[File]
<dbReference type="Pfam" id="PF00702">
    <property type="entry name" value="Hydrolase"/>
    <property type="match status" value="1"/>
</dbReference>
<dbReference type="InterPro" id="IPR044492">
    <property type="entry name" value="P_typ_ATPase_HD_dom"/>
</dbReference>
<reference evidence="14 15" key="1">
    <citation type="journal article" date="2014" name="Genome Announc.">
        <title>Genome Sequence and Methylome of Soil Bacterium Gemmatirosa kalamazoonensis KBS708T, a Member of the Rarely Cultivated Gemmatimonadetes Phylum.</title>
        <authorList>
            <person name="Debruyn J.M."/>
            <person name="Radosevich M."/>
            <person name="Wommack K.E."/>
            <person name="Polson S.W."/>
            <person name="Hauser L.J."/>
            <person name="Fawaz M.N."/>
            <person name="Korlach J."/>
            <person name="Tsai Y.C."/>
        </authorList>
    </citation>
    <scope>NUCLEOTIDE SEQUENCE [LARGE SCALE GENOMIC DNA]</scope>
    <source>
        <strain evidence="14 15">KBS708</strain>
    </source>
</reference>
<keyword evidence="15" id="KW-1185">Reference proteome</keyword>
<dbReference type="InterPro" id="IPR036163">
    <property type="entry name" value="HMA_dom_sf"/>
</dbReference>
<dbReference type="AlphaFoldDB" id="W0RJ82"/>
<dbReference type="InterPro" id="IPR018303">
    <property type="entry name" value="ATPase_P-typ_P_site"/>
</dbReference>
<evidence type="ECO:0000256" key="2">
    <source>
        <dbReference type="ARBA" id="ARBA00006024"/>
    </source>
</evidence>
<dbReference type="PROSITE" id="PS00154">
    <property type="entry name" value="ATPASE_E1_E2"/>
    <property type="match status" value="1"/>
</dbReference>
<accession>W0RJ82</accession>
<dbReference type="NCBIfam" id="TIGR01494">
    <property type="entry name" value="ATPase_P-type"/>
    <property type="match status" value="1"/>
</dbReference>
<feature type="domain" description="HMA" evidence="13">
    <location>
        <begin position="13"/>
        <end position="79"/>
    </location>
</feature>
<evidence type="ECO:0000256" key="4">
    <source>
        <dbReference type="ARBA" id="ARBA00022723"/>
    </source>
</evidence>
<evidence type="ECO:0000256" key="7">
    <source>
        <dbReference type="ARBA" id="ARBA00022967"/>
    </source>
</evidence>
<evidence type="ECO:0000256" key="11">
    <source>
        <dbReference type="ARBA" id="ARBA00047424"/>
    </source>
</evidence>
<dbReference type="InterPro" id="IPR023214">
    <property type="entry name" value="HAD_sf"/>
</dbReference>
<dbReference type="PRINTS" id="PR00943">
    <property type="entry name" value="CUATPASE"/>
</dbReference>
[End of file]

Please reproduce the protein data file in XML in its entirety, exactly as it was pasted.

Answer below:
<dbReference type="Pfam" id="PF00702">
    <property type="entry name" value="Hydrolase"/>
    <property type="match status" value="1"/>
</dbReference>
<dbReference type="InterPro" id="IPR044492">
    <property type="entry name" value="P_typ_ATPase_HD_dom"/>
</dbReference>
<reference evidence="14 15" key="1">
    <citation type="journal article" date="2014" name="Genome Announc.">
        <title>Genome Sequence and Methylome of Soil Bacterium Gemmatirosa kalamazoonensis KBS708T, a Member of the Rarely Cultivated Gemmatimonadetes Phylum.</title>
        <authorList>
            <person name="Debruyn J.M."/>
            <person name="Radosevich M."/>
            <person name="Wommack K.E."/>
            <person name="Polson S.W."/>
            <person name="Hauser L.J."/>
            <person name="Fawaz M.N."/>
            <person name="Korlach J."/>
            <person name="Tsai Y.C."/>
        </authorList>
    </citation>
    <scope>NUCLEOTIDE SEQUENCE [LARGE SCALE GENOMIC DNA]</scope>
    <source>
        <strain evidence="14 15">KBS708</strain>
    </source>
</reference>
<keyword evidence="15" id="KW-1185">Reference proteome</keyword>
<dbReference type="InterPro" id="IPR036163">
    <property type="entry name" value="HMA_dom_sf"/>
</dbReference>
<dbReference type="AlphaFoldDB" id="W0RJ82"/>
<dbReference type="InterPro" id="IPR018303">
    <property type="entry name" value="ATPase_P-typ_P_site"/>
</dbReference>
<evidence type="ECO:0000256" key="2">
    <source>
        <dbReference type="ARBA" id="ARBA00006024"/>
    </source>
</evidence>
<dbReference type="PROSITE" id="PS00154">
    <property type="entry name" value="ATPASE_E1_E2"/>
    <property type="match status" value="1"/>
</dbReference>
<accession>W0RJ82</accession>
<dbReference type="NCBIfam" id="TIGR01494">
    <property type="entry name" value="ATPase_P-type"/>
    <property type="match status" value="1"/>
</dbReference>
<feature type="domain" description="HMA" evidence="13">
    <location>
        <begin position="13"/>
        <end position="79"/>
    </location>
</feature>
<evidence type="ECO:0000256" key="4">
    <source>
        <dbReference type="ARBA" id="ARBA00022723"/>
    </source>
</evidence>
<evidence type="ECO:0000256" key="7">
    <source>
        <dbReference type="ARBA" id="ARBA00022967"/>
    </source>
</evidence>
<evidence type="ECO:0000256" key="11">
    <source>
        <dbReference type="ARBA" id="ARBA00047424"/>
    </source>
</evidence>
<dbReference type="InterPro" id="IPR023214">
    <property type="entry name" value="HAD_sf"/>
</dbReference>
<dbReference type="PRINTS" id="PR00943">
    <property type="entry name" value="CUATPASE"/>
</dbReference>